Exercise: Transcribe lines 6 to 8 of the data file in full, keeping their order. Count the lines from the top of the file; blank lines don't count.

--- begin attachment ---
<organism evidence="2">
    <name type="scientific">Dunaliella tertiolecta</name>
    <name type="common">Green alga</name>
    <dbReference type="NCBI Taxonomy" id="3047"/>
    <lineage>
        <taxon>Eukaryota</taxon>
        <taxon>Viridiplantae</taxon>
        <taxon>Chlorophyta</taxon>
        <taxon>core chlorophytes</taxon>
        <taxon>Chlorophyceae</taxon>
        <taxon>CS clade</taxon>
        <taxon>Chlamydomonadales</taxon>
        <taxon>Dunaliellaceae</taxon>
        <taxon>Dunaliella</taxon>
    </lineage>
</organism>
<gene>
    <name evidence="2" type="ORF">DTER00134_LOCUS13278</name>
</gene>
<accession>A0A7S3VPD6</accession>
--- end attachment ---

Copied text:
        <taxon>Eukaryota</taxon>
        <taxon>Viridiplantae</taxon>
        <taxon>Chlorophyta</taxon>